This year is the 20th anniversary of the Supreme Court of Canada ruling – in what has since become known as the Singh Decision – that refugees are entitled to an oral hearing before the decision-making panel, in accordance with the principles of fundamental justice.
The Supreme Court decision about the Singh case was released on April 4, 1985. Since then, organizations in Canada have commemorated refugee rights on the anniversary of that day.
York’s Centre for Refugee Studies will mark Refugee Rights Day with a panel discussion which will take place today from 12:30 to 2pm, in room 305 York Lanes. The panel discussion will examine what has become of refugee rights in Canada, 20 years after the Singh Decision.
The panelists include York sociology Professor Michael Lanphier; Professor Gladys MacPherson, director of the Immigration & Refugee Intensive Program at Osgoode Hall Law School; and Debbie Hill-Corrigan, executive director of Sojourn House, a Toronto shelter for refugees.
Michael Lanphier is a professor of sociology and member of York’s Faculty of Graduate Studies. The editor of the journal Refuge (1985-1987 and 1993-2000) and the former director of York’s Centre for Refugee Studies (1994-1995), Lanphier is currently the centre’s deputy director. He has published several articles and book chapters in his areas of expertise which include: refugee resettlement, Canadian refugee and immigration policy, comparative refugee policy, non-governmental immigrant serving organizations, community resettlement and newcomer integration.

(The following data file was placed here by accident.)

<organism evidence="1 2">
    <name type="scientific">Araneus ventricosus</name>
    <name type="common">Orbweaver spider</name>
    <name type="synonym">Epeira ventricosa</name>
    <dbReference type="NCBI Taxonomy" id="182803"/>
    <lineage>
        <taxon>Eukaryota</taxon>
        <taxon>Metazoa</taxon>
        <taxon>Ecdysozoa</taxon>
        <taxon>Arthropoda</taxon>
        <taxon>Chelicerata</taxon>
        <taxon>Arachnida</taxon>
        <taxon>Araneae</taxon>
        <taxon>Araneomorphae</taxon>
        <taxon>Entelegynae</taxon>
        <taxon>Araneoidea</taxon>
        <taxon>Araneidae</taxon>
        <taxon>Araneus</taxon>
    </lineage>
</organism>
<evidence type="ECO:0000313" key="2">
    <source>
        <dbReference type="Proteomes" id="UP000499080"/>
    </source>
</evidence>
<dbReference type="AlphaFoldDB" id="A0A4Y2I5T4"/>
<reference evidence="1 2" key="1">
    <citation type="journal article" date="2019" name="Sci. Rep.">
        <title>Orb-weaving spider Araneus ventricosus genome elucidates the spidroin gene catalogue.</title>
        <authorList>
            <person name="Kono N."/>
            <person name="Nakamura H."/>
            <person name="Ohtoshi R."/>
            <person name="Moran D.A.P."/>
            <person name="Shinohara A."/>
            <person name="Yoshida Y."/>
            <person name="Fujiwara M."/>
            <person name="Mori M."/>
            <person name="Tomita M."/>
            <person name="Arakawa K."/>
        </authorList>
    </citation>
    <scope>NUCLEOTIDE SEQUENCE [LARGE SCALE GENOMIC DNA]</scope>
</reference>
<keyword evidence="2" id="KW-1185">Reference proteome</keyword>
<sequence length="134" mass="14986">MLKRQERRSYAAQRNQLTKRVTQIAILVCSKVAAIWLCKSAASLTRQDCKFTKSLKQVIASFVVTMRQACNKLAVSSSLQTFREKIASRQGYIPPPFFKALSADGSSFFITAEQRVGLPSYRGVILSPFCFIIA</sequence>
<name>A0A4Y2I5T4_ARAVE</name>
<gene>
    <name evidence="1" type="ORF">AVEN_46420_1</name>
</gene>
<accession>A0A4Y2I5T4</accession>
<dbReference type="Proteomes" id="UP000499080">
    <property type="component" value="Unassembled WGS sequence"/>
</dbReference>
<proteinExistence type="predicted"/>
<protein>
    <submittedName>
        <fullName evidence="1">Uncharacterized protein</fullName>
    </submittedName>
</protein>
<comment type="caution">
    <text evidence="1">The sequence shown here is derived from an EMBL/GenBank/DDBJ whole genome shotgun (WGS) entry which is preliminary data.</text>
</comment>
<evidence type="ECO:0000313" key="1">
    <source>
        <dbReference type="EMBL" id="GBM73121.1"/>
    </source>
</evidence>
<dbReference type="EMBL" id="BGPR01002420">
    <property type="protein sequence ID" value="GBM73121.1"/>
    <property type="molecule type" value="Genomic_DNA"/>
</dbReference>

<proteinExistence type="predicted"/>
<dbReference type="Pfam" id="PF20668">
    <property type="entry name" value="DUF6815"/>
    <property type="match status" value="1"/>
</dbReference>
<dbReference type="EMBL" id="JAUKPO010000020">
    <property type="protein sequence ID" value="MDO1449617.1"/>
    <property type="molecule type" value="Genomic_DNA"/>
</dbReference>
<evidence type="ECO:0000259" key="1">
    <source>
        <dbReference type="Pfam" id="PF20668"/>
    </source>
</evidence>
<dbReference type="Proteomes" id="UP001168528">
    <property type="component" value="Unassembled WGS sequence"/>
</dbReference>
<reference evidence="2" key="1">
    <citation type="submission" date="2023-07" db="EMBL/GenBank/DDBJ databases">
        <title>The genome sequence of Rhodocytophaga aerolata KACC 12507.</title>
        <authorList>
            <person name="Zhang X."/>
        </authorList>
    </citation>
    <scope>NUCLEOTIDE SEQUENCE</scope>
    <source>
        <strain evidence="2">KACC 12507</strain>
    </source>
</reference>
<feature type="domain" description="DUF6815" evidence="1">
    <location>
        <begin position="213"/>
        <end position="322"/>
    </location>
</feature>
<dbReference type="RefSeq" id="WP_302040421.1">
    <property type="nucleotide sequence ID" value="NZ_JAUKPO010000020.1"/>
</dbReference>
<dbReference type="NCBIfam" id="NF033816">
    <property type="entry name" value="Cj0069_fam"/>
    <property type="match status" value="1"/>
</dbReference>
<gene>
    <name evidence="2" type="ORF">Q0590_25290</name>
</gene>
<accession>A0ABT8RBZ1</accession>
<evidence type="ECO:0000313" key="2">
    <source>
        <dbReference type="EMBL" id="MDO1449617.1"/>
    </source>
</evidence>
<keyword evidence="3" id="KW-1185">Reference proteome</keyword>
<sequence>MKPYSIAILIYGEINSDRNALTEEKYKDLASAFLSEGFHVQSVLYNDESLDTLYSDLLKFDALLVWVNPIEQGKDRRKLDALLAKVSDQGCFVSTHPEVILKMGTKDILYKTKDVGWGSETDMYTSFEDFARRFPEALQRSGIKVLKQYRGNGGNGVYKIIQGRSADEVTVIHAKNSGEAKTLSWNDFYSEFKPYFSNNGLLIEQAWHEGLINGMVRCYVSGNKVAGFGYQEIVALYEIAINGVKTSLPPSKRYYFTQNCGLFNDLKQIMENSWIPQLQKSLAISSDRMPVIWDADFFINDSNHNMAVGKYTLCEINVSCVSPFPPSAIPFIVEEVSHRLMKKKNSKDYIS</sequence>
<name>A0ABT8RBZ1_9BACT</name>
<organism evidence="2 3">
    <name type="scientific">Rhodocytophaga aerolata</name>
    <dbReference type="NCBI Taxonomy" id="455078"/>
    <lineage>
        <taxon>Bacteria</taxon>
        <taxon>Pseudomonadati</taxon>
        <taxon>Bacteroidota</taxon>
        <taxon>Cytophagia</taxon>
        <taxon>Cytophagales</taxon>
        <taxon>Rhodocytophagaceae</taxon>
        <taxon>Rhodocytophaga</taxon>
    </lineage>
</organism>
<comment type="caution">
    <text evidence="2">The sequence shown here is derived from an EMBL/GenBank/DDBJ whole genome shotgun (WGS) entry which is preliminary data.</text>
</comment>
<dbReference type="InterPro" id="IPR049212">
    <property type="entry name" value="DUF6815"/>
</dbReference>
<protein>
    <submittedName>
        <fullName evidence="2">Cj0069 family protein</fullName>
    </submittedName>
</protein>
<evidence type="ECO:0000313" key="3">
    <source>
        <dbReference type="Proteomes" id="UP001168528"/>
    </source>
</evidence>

After graduating from the University of Ottawa with her law degree, Gladys MacPerson practised refugee law in Toronto. She served on the Immigration and Refugee Board of Canada from 1994 to 2004, first on the refugee division and later on the immigration appeal division.
As the executive director of Sojourn House, a Toronto shelter for refugees, Debbie Hill-Corrigan has worked in the community and social service sector for over 20 years, the last 15 years with refugees, both government assisted and claimants. She was instrumental in the development of the first “Welcoming Class” specifically for refugee children and their parents in partnership with the Toronto Board of Education. Hill-Corrigan is currently overseeing the development of a transitional housing model for refugees to be completed in early 2006.
There is no charge for this event and members of the York community are invited to attend the discussion. For more information, visit York’s Centre for Refugee Studies Web site or e-mail Michele Millard, coordinator, Centre for Refugee Studies, at firstname.lastname@example.org.